This post has been updated.
According to Congress.gov, 227 pieces of legislation introduced in Congress in 2015 were related to firearms. Most or even all of those proposals are going nowhere, but it’s not for lack of attention on the issue.
Republicans control both chambers, and their leaders have said they think new gun laws aren’t the answer to stopping mass shootings and daily gun violence in the United States.
But especially after a mass shooting such as the one in Orlando on Sunday, the conversation inevitably turns to what Congress should or shouldn’t be doing to stop violence like this from happening with such frequency. And that conversation is inevitably framed by one’s politics. As details of what happened in Orlando unfolded, how lawmakers responded was often tied to their political worldview: The right is pointing to radical Islam as a motive, while the left is pointing to guns and LGBT hate crimes.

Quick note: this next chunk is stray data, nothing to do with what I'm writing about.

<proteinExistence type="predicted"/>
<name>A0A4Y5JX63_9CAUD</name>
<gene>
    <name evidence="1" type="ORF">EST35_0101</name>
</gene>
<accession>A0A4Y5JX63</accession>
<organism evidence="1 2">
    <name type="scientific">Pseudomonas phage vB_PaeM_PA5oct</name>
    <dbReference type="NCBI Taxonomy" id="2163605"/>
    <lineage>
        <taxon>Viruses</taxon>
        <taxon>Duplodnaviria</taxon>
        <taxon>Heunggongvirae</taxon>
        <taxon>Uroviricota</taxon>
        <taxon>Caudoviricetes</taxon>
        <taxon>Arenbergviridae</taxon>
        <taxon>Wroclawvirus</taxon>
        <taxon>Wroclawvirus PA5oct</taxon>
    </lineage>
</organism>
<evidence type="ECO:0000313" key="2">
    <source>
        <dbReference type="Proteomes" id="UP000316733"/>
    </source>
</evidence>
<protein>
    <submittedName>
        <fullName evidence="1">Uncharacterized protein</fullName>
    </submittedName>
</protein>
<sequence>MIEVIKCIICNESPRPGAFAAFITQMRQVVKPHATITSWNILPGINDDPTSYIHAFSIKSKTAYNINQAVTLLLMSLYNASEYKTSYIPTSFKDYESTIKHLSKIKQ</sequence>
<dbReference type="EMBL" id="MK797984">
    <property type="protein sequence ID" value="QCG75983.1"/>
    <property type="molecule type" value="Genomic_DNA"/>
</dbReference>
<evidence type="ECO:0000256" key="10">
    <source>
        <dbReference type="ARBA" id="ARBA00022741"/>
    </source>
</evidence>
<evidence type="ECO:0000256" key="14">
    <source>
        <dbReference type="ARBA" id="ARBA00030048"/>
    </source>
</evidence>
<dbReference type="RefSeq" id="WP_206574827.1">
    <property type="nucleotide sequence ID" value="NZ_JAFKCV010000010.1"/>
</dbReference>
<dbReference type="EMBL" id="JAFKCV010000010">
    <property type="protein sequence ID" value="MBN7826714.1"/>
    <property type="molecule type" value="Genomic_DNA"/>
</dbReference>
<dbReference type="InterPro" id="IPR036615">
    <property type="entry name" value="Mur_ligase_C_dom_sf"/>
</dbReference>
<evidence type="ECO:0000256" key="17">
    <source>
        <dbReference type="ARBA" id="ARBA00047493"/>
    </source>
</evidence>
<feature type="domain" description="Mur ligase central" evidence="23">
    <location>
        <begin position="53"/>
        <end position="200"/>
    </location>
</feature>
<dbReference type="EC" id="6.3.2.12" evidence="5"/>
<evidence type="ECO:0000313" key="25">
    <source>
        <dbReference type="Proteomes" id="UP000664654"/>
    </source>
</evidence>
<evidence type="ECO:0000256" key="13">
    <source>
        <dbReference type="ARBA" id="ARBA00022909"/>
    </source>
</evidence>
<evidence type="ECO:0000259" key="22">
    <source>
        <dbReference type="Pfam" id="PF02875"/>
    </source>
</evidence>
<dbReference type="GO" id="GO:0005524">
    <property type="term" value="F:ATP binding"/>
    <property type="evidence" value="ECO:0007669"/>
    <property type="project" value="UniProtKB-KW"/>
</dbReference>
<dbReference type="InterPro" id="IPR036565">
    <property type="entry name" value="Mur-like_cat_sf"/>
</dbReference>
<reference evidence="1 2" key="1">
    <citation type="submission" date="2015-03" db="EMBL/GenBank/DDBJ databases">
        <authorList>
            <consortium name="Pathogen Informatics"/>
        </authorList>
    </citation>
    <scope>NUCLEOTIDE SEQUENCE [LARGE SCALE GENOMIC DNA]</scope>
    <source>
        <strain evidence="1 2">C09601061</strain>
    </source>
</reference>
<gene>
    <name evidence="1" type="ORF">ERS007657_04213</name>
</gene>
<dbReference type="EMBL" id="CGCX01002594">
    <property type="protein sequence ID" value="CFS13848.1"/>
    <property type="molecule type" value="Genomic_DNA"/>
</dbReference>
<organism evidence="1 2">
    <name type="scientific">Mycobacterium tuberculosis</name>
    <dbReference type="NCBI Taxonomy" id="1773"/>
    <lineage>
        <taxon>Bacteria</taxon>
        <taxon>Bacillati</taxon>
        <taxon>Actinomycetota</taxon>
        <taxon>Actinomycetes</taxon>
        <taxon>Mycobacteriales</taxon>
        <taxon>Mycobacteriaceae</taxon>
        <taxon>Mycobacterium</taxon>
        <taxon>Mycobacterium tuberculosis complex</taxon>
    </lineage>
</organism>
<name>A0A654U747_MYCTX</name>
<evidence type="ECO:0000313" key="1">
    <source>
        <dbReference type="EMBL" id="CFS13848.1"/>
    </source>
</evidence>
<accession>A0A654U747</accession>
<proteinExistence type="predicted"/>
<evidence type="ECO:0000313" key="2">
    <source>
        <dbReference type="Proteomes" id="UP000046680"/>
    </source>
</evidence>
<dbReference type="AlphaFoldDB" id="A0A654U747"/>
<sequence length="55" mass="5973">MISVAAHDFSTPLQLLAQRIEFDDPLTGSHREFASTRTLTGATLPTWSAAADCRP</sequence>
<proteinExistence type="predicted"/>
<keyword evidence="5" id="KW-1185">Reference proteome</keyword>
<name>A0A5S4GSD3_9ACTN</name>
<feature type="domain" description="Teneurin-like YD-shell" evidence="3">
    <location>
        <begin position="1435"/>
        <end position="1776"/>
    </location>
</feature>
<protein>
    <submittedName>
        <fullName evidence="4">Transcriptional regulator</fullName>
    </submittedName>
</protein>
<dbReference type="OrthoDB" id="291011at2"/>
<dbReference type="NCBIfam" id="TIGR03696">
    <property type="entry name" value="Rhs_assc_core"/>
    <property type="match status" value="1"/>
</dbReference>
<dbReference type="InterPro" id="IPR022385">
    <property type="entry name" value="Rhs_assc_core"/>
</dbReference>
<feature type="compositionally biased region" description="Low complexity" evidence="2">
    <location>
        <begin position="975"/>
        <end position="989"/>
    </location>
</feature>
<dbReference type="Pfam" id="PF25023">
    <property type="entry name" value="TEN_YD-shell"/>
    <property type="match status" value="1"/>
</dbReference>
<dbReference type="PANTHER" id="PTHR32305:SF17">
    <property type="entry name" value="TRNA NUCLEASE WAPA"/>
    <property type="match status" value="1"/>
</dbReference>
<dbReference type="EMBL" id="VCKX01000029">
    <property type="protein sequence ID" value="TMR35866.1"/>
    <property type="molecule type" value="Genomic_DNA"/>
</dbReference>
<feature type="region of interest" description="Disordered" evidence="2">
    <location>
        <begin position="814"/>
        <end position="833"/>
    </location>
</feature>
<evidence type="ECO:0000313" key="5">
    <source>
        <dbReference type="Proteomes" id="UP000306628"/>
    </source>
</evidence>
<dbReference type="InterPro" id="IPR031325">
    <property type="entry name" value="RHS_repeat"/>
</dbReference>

Appreciate the congrats for being right on radical Islamic terrorism, I don't want congrats, I want toughness & vigilance. We must be smart!
— Donald J. Trump (@realDonaldTrump) June 12, 2016
I literally never want to hear again that LGBT people in the bathroom are a threat to public safety.
— Jeremy Moss (@JeremyAllenMoss) June 12, 2016
These differing approaches to Orlando make it even less likely Congress will move on gun legislation. Here is a sampling of what gun legislation is pending in the 114th Congress, both to try to make guns safer, on one side, and to expand Americans’ access to them on the other.
There are a lot of ideas, but one recurring theme on both sides: None of this legislation appears on its way to becoming law anytime soon.